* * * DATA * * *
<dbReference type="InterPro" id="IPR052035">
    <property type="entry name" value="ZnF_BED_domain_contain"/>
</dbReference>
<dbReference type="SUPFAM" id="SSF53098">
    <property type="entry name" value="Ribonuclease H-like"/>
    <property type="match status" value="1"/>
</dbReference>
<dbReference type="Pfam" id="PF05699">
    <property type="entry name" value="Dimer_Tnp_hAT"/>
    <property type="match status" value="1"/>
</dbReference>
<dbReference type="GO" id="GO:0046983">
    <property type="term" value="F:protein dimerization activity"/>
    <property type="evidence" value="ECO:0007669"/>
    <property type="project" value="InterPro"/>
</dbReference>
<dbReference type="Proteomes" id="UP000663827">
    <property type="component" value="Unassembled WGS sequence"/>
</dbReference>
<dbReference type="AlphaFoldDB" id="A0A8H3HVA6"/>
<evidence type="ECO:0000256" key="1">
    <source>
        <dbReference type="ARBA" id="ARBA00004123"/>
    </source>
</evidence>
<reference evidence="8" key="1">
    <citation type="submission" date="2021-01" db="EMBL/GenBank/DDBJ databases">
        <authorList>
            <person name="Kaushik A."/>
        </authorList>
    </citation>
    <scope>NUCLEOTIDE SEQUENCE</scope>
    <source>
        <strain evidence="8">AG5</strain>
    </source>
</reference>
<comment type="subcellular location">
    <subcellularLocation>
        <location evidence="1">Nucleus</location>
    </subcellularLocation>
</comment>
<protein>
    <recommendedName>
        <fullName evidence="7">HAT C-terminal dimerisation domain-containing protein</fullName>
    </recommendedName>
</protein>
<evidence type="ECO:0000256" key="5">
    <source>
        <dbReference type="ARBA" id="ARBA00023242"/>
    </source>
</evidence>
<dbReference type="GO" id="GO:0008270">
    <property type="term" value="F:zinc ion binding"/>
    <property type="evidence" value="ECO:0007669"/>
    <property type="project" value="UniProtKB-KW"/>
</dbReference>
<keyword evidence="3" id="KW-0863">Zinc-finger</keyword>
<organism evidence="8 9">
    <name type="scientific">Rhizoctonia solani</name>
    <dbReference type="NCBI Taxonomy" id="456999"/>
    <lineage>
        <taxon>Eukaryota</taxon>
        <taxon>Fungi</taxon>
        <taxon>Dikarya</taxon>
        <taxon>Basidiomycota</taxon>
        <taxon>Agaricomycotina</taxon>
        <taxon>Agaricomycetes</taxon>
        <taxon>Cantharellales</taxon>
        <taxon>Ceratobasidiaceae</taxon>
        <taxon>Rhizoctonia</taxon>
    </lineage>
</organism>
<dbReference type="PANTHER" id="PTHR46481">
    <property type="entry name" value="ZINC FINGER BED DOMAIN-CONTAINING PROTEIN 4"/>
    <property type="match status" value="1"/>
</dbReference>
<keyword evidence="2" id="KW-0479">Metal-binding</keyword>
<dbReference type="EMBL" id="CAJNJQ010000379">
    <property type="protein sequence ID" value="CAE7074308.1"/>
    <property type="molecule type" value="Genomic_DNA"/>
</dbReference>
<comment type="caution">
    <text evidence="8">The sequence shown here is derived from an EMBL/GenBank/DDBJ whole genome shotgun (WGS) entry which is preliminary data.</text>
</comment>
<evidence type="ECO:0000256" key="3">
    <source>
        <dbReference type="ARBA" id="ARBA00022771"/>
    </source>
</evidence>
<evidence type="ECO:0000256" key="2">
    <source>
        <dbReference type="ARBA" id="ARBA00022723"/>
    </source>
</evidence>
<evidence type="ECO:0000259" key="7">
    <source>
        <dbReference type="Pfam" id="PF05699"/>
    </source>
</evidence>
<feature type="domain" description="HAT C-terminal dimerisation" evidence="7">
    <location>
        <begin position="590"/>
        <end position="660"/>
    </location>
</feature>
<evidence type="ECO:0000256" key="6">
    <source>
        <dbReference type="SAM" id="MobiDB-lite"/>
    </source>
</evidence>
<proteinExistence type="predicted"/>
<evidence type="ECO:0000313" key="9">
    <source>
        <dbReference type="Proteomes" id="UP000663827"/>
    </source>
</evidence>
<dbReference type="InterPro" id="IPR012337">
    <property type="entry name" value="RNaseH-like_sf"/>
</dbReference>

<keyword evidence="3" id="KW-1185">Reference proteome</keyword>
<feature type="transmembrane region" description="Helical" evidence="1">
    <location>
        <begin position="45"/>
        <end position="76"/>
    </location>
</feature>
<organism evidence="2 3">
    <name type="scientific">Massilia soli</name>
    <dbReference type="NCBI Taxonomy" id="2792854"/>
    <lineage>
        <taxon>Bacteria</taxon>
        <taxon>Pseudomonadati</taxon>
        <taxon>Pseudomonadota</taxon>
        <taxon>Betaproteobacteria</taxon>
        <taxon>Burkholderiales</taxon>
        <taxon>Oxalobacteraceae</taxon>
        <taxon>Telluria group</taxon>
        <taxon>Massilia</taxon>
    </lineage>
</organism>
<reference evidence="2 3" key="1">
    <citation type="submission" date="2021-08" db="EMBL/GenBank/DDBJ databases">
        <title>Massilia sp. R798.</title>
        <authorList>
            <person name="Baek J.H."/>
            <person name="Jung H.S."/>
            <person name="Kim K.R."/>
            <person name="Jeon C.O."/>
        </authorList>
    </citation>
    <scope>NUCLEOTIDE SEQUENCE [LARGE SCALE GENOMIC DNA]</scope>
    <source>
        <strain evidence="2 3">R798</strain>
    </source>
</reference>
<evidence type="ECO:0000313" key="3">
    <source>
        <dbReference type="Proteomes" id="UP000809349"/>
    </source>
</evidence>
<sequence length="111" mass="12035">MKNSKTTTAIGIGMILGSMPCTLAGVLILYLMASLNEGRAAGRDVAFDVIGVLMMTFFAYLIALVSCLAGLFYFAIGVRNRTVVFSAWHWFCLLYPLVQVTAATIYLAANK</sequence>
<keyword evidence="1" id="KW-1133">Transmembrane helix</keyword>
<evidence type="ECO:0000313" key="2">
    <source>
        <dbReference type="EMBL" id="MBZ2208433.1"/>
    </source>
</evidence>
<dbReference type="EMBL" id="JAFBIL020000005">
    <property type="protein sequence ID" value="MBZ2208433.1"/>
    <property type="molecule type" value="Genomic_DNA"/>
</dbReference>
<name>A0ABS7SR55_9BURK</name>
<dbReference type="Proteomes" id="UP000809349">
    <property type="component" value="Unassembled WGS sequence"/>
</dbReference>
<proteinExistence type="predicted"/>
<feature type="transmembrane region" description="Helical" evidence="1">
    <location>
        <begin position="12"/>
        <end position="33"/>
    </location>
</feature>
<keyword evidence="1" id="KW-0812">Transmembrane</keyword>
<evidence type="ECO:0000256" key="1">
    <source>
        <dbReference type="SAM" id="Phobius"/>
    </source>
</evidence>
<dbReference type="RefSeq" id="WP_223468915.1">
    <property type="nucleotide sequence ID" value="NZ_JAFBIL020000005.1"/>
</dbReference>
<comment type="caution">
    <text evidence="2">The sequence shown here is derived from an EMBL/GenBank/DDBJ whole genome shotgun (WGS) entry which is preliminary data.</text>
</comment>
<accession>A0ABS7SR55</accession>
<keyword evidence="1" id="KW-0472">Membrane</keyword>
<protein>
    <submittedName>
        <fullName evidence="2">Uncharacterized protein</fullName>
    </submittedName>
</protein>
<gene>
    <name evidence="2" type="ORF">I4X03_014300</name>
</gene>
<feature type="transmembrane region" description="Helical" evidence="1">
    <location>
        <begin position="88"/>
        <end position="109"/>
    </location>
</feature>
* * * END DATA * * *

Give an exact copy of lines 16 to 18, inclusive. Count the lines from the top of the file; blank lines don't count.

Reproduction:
</dbReference>
<dbReference type="Proteomes" id="UP000663827">
    <property type="component" value="Unassembled WGS sequence"/>